The ghostly referent is clear as is the parallel between art and the divine. At the end, Humbert feels love, compassion, and tenderness for Lolita. There are critics who argue that the end is not an apotheosis for Humbert and there are numerous "proofs" that it is all ironic. However, there is one clearly cathartic moment on the penultimate page of the novel. Humbert has killed Quilty and is wretching at the side of the road looking down at the order and "geometry" of the valley below. He hears the "melody of children at play." Earlier in the novel, this sound would have had an ironic and clearly carnal import for the reader. However, Humbert's conclusion from this sound is something different in kind from the rest of the novel:
   I stood listening to that musical vibration from my lofty slope, to
   those flashes of separate cries with a kind of demure murmur for
   the background, and then I knew that the hopelessly poignant thing
   was not Lolita's absence from my side, but the absence of her voice
   from that concord. (43)

This is a cathartic moment where Humbert has not only realized his love for the real Lolita, but also that he has stolen and destroyed her childhood and destroyed a kind of order or "concord" that is part of what he calls the "sounds of one nature." At this moment he sees that as an artist and a madman he has disordered the ordered creation of a greater artist.

So, the novels, like the poetry and prose, while demonstrating tremendous technical skill and innovation, are not examples of sterile art. Instead, all Vladimir Nabokov's work is of a piece. It is all paradigmatic of technical brilliance but is also indicative of the old-fashioned desire for human value and felt life and potustoronnost--what Nabokov called "beauty plus pity." Nabokov's great achievement is to fully realize art alongside ardor.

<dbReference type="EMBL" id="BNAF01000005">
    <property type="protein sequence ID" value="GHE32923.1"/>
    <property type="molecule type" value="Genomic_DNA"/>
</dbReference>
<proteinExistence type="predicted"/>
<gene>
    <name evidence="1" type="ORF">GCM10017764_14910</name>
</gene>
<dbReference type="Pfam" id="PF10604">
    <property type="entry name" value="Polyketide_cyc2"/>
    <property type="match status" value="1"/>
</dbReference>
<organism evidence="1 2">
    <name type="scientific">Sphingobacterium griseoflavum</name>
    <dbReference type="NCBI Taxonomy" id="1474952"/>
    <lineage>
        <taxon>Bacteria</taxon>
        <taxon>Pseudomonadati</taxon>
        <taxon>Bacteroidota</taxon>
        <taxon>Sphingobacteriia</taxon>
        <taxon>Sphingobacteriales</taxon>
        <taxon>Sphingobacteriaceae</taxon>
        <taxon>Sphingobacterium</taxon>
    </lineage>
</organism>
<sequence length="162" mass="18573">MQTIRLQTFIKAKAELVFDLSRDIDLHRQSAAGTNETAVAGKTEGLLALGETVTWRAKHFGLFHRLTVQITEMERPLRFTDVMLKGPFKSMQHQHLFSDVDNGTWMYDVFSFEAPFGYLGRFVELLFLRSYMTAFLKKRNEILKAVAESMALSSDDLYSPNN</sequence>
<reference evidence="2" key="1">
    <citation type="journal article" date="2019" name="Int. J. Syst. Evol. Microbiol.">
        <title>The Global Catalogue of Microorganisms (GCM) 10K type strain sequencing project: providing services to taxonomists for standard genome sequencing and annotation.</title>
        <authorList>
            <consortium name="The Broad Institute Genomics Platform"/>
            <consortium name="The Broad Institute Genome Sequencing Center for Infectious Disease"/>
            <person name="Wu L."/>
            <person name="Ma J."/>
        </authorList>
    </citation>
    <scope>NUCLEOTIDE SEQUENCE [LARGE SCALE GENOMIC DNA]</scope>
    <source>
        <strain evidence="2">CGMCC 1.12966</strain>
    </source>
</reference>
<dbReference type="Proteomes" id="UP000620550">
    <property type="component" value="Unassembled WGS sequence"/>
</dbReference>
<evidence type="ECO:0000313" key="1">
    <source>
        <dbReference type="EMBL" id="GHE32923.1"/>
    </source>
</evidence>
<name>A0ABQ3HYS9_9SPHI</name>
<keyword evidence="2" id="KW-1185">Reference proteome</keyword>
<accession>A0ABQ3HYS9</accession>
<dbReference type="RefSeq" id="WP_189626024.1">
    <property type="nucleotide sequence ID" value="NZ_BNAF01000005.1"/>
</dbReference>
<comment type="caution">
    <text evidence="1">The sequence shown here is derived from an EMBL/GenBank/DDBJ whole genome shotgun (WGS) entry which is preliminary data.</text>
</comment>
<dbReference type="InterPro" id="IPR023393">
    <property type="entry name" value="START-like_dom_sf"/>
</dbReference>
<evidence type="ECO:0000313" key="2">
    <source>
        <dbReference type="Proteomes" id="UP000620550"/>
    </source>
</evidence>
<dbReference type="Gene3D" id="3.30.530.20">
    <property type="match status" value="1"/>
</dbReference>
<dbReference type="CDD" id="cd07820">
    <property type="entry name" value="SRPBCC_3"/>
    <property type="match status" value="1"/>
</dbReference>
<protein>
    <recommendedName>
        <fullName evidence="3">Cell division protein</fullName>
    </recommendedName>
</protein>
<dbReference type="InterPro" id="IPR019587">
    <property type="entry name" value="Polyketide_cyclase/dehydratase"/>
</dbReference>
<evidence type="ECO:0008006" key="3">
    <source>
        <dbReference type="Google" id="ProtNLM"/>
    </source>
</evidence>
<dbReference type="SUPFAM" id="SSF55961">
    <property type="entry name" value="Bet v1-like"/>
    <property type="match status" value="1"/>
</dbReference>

Bell, Michael. "Lolita And Pure Art," Essays in Criticism 24, 1974.

Boyd, Brian. Nabokov's Pale Fire: The Magic of Artistic Discovery. Princeton: Princeton University Press, 1999.

Christensen, Inger. The Meaning of Metafiction. Oslo: Universitetforlaget, 1981.

Flaubert, Gustave. The Letters of Gustave Flaubert, 1857 1880. New York: Faber & Faber, 1984.

Fowler, Douglas. Reading Nabokov. Ithaca: Cornell, 1974.

MacDonald, Dwight. "Pale Fire: A Review," Partisan Review Summer, 1962.

Nabokov, Vladimir. Lolita. New York: Vintage, 1989.

Nabokov, Vladimir. Lectures on Literature. New York: Harcourt, 1980.

Nabokov, Vladimir. Poems and Problems. New York: McGraw-Hill, 1970.

Nabokov, Vladimir. Strong Opinions. New York: McGraw-Hill, 1973.

Nabokov, Vladimir. Pale Fire. New York: Putnam, 1962.